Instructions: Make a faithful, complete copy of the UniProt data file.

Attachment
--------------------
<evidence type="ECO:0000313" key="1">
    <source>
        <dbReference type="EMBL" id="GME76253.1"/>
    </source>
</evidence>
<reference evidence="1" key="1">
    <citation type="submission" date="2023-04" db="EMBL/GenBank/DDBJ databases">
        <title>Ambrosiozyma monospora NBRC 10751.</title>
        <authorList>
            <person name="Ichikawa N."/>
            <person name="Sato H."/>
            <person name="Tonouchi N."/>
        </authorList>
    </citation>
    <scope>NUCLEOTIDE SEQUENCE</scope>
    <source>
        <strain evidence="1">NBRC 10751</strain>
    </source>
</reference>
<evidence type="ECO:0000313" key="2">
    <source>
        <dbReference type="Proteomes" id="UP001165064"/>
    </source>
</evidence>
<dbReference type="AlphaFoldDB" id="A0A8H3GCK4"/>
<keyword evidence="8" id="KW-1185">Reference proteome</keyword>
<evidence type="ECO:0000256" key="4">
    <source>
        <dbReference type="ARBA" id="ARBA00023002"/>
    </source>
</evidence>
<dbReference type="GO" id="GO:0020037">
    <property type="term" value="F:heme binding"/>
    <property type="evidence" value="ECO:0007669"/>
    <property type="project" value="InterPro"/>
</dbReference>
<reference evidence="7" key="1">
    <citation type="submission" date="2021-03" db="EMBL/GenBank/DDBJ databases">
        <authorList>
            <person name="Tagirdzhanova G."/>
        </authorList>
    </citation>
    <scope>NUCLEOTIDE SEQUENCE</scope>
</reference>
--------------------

<evidence type="ECO:0000313" key="1">
    <source>
        <dbReference type="EMBL" id="GME76253.1"/>
    </source>
</evidence>
<reference evidence="1" key="1">
    <citation type="submission" date="2023-04" db="EMBL/GenBank/DDBJ databases">
        <title>Ambrosiozyma monospora NBRC 10751.</title>
        <authorList>
            <person name="Ichikawa N."/>
            <person name="Sato H."/>
            <person name="Tonouchi N."/>
        </authorList>
    </citation>
    <scope>NUCLEOTIDE SEQUENCE</scope>
    <source>
        <strain evidence="1">NBRC 10751</strain>
    </source>
</reference>
<evidence type="ECO:0000313" key="2">
    <source>
        <dbReference type="Proteomes" id="UP001165064"/>
    </source>
</evidence>
<dbReference type="AlphaFoldDB" id="A0A8H3GCK4"/>
<keyword evidence="8" id="KW-1185">Reference proteome</keyword>
<evidence type="ECO:0000256" key="4">
    <source>
        <dbReference type="ARBA" id="ARBA00023002"/>
    </source>
</evidence>
<dbReference type="GO" id="GO:0020037">
    <property type="term" value="F:heme binding"/>
    <property type="evidence" value="ECO:0007669"/>
    <property type="project" value="InterPro"/>
</dbReference>
<reference evidence="7" key="1">
    <citation type="submission" date="2021-03" db="EMBL/GenBank/DDBJ databases">
        <authorList>
            <person name="Tagirdzhanova G."/>
        </authorList>
    </citation>
    <scope>NUCLEOTIDE SEQUENCE</scope>
</reference>